Powers v. Inhabitants of Sanford, 39 Me. 183 (1855)

Phillips v. Phillips, 40 Me. 160 (1855)

Caldwell v. Hawkins, 40 Me. 526 (1855)

Trim v. Inhabitants of Charleston, 41 Me. 504 (1856)

Inhabitants of Frankfort v. White, 41 Me. 537 (1856)

Patterson v. Creighton, 42 Me. 367 (1856)

Herriman v. Stowers, 43 Me. 497 (1857)

Inhabitants of Orono v. Wedgewood, 44 Me. 49 (1857)

Adams v. Larrabee, 46 Me. 516 (1859), overruled, Millett v. Mullen, 95 Me.

          400, 420, 49 A. 871, 875 (1901)

Inhabitants of Hartland v. Church, 47 Me. 169 (1859)

Inhabitaants of Porter v. Stanley, 47 Me. 515 (1859)

 

Judkins v. Reed, 48 Me. 356 (1860)

Lovejoy v. Lunt, 48 Me. 377 (1860)

Hathaway v. Inhabitants of Addison, 48 Me. 440 (1860)

Allen v. Archer, 49 Me. 346 (1860)

Brackett v. Vining, 49 Me. 356 (1860)

Desmond v. Inhabitants of Machias Port, 48 Me. 478 (1861)

Church v. Rowell, 49 Me. 367 (1861)

Bowker v. Lowell, 49 Me. 429 (1861)

Inhabitants of Readfield v. Shaver, 50 Me. 36 (1861)

Inhabitants of Trescott v. Moan, 50 Me. 347 (1862)

Packard v. Tisdale, 50 Me. 376 (1862)

Littlefield v. Inhabitants of Brooks, 50 Me. 475 (1862)

Look v. Inhabitants of Industry, 51 Me. 375 (1863)

Inhabitants of Williamsburg v. Lord, 51 Me. 599 (1863)

Lowe v. Weld, 52 Me. 588 (1864)

Inhabitants of Scarborough v. Parker, 53 Me. 252 (1865)

Lambard v. County Comm’rs of Kennebec County, 53 Me. 505 (1866)

Inhabitants of Ellsworth v. Brown, 53 Me. 519 (1866)

Inhabitants of Bethel v. Mason, 55 Me. 501 (1867)

Egery v. Woodard, 56 Me. 45 (1868)

Inhabitants of Orono v. Veazie, 57 Me. 517 (1868)(Veazie I)

Inhabitants of Gorham v. Hall, 57 Me. 58 (1869)

Gilpatrick v. Inhabitants of Saco, 57 Me. 277 (1869)

Gould v. Monroe, 61 Me. 544 (1869)

 

City of Augusta v. North, 57 Me. 392 (1870)

Rogers v. Inhabitants of Greenbush, 58 Me. 390 (1870)

Larrabee v. Hodgkins, 58 Me. 412 (1870)

Greene v. Lunt, 58 Me. 518 (1870)

French v. Patterson, 61 Me. 203 (1870)

Stockwell v. Inhabitants of Brewer, 59 Me. 286 (1871)

Carter v. Allen, 59 Me. 296 (1871)

Gilman v. Inhabitants of Waterville, 59 Me. 491 (1871)

Nowell v. Tripp, 61 Me. 426 (1871)

Inhabitants of Orono v. Veazie, 61 Me. 431 (1871)(Veazie II)

Portland, Saco & Portsmouth R.R. Co. v. City of Saco, 60 Me. 196 (1872)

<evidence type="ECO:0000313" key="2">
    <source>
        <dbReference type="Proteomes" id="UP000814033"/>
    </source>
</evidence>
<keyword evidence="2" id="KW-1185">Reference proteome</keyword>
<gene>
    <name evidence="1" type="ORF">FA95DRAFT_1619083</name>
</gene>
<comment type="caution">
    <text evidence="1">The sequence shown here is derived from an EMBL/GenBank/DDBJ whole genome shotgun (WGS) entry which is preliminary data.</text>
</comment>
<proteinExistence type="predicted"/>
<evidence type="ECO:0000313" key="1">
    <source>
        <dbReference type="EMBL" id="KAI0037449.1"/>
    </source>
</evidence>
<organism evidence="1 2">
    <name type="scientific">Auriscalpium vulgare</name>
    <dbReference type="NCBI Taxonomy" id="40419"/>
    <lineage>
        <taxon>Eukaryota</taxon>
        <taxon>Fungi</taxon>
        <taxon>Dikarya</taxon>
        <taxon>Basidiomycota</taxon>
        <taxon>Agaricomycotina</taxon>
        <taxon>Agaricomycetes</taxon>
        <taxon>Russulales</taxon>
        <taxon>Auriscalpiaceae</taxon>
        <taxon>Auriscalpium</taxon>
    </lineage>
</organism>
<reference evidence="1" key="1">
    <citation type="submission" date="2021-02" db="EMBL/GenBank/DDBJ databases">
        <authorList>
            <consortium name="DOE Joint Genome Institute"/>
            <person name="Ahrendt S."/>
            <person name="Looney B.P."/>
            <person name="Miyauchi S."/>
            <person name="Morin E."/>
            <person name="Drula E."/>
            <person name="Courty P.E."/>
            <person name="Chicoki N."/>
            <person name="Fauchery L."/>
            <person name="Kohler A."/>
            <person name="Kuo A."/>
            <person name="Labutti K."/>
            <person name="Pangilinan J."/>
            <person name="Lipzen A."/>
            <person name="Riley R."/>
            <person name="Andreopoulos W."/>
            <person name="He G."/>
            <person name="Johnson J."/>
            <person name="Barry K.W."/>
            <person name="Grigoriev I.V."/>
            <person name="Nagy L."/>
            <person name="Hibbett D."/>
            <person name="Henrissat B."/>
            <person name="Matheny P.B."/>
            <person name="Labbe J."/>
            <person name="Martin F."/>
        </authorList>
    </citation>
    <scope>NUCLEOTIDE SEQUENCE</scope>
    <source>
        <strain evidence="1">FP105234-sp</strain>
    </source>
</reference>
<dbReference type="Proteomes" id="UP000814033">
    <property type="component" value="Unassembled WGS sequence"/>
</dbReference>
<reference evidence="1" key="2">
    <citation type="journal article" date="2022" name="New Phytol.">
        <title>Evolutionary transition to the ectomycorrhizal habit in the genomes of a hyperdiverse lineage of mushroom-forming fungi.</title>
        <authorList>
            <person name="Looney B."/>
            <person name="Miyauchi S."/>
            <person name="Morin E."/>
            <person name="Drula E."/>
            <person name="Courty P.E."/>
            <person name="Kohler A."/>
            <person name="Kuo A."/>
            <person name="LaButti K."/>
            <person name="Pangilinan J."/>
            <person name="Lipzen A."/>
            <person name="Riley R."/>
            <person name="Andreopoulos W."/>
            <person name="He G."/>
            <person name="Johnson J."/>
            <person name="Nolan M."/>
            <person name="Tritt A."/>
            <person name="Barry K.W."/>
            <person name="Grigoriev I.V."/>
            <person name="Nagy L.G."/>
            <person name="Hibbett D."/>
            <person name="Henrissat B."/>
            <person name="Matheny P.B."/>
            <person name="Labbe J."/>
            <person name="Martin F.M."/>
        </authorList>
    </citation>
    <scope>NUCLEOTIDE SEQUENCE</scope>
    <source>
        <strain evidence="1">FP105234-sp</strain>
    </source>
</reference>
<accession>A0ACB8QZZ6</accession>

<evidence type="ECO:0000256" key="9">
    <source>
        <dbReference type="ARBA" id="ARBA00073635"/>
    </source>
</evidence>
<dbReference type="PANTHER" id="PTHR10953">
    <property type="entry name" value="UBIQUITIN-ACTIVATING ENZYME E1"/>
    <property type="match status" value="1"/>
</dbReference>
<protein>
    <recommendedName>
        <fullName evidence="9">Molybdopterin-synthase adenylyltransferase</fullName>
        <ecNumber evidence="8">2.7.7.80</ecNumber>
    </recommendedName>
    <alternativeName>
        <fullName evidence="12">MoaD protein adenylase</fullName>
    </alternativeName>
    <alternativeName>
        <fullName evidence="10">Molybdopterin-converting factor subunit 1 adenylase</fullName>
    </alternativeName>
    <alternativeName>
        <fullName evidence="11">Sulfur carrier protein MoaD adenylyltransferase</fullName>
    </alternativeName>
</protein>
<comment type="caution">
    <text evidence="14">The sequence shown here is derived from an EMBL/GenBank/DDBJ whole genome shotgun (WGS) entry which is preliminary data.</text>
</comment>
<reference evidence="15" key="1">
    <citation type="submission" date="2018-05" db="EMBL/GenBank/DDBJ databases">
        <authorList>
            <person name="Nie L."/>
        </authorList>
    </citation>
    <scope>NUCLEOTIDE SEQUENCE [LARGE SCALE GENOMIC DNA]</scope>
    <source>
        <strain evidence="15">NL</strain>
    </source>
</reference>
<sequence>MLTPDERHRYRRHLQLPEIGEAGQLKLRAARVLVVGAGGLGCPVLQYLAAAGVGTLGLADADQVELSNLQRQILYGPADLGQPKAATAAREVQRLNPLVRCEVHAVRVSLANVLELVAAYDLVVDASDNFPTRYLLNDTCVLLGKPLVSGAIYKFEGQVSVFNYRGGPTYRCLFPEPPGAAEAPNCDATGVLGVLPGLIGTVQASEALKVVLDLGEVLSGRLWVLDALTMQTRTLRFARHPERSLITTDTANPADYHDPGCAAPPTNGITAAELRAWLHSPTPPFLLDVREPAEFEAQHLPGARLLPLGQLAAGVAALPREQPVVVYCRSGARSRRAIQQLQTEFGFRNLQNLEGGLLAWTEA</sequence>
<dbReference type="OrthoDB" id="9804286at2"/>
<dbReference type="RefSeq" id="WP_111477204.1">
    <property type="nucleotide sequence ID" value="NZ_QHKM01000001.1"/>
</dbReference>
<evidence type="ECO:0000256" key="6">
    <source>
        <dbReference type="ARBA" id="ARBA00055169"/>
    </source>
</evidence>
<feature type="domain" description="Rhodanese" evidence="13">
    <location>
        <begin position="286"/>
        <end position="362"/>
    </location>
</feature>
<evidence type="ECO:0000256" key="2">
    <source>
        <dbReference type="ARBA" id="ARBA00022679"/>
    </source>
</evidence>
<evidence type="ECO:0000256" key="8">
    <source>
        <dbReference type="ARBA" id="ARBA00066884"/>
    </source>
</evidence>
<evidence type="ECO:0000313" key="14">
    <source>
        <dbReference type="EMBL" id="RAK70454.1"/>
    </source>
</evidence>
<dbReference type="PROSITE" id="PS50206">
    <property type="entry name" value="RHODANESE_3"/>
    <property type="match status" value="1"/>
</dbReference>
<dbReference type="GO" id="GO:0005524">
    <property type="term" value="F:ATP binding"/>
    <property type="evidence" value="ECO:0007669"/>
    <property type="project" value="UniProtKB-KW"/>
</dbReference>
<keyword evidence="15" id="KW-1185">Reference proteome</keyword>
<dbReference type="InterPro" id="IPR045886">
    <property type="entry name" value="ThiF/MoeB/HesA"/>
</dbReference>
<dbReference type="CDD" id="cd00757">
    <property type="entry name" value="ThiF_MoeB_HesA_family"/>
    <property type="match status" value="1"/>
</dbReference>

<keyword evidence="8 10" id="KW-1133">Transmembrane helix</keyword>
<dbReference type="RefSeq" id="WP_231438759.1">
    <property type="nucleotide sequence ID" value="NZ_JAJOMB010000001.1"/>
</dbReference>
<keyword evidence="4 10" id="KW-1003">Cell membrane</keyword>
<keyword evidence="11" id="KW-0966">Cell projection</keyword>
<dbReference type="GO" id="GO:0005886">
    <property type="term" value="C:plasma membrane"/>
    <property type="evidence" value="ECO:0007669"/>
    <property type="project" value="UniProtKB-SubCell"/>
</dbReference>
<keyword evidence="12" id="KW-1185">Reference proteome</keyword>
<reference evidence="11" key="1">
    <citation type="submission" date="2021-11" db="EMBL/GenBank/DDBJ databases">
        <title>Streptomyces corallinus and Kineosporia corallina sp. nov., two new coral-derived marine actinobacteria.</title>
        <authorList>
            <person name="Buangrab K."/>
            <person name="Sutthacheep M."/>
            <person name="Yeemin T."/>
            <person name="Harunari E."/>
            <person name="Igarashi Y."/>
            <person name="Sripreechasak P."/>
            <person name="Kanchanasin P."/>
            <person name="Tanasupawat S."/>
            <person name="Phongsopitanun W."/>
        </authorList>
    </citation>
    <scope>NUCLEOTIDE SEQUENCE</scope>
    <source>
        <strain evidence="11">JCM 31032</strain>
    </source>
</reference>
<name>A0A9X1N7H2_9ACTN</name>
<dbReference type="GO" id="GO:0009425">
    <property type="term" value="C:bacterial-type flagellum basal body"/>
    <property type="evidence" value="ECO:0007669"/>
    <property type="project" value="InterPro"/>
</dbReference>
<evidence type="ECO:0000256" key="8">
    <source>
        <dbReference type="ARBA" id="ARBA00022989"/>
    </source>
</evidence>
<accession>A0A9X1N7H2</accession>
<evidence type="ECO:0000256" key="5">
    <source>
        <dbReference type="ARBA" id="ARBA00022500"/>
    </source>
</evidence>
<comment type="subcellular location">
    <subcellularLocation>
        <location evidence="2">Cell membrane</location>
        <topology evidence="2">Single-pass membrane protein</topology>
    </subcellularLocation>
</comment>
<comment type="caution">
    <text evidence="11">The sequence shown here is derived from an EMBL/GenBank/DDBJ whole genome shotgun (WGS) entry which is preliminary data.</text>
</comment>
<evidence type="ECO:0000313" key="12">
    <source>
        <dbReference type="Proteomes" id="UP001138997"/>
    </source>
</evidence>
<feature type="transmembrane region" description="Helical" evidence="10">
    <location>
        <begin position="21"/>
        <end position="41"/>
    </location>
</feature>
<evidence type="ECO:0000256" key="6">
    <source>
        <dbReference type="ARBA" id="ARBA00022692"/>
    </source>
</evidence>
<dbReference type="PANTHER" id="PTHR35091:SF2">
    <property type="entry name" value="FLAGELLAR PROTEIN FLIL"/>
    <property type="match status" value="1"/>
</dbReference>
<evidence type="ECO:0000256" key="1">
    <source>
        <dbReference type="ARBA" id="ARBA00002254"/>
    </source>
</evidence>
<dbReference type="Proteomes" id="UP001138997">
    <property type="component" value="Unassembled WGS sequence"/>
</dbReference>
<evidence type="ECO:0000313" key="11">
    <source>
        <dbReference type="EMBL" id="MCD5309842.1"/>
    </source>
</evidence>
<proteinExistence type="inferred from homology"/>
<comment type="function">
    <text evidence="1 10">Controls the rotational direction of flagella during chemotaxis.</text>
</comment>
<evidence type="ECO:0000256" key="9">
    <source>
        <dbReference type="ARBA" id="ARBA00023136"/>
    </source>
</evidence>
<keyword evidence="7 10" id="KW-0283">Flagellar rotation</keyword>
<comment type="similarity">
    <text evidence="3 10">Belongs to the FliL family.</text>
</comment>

Griffin v. Creppin, 60 Me. 270 (1872)

Seekins v. Goodale, 61 Me. 400 (1873)

Parsons v. City of Bangor, 61 Me. 457 (1873)

Phillips v. Sherman, 61 Me. 548 (1873)

Inhabitants of Orneville v. Pearson, 61 Me. 552 (1873)(Pearson I)

Hayford v. City of Belfast, 62 Me. 63 (1873)

Carville v. Additon, 62 Me. 459 (1873)

Greene v. Walker, 63 Me. 311 (1873)

Nason v. Ricker, 63 Me. 381 (1873)

Pearson v. Canney, 64 Me. 188 (1874)(Pearson II)

Farnsworth Co. v. Rand, 65 Me. 19 (1876)(Farnsworth Co. II)

Inhabitants of Freedom v. County Comm’rs of Waldo County, 66 Me. 172

          (1876)

Inhabitants of Fairfield v. County Comm’rs of Somerset County, 66 Me. 385        (1876)

Inhabitants of Stockton v. Staples, 66 Me. 197 (1877)

Waite v. Inhabitants of Princeton, 66 Me. 225 (1877)

Inhabitants of York v. Goodwin, 67 Me. 260 (1877)

Inhabitants of Levant v. County Comm’rs of Penobcot County, 67 Me. 429

(1877)

Porterfield v. City of Augusta, 67 Me. 556 (1877)

Inhabitants of Bucksport v. Woodman, 68 Me. 33 (1877)

Inhabitants of Boothbay v. Giles, 68 Me. 160 (1878)

Tolman v. Hobbs, 68 Me. 316 (1878)

Inhabitants of Boothbay v. Race, 68 Me. 351 (1878)

Treat v. Smith, 68 Me. 394 (1878)

Inhabitants of Elliot v. Spinney, 69 Me. 31 (1878)

Dyar v. Farmington Village Corp., 70 Me. 515 (1878)

Inhabitants of Harpswell v. Orr, 69 Me. 333 (1879)

Hall v. Inhabitants of Benton, 69 Me. 346 (1879)

Whitmore v. Learned, 70 Me. 276 (1879)

 

Inhabitants of Norridgewock v. Walker, 71 Me. 181 (1880)

Briggs v. Johnson, 71 Me. 235 (1880)

Snow v. Inhabitants of Brunswick, 71 Me. 580 (1880)(Snow I)

Garland v. Garland, 73 Me. 97 (1881)

Inhabitants of Brunswick v. Snow, 73 Me. 177 (1882)(Snow II)

Wiggin v. Temple, 73 Me. 380 (1882)

Inhabitants of Old Town v. Blake, 74 Me. 280 (1883)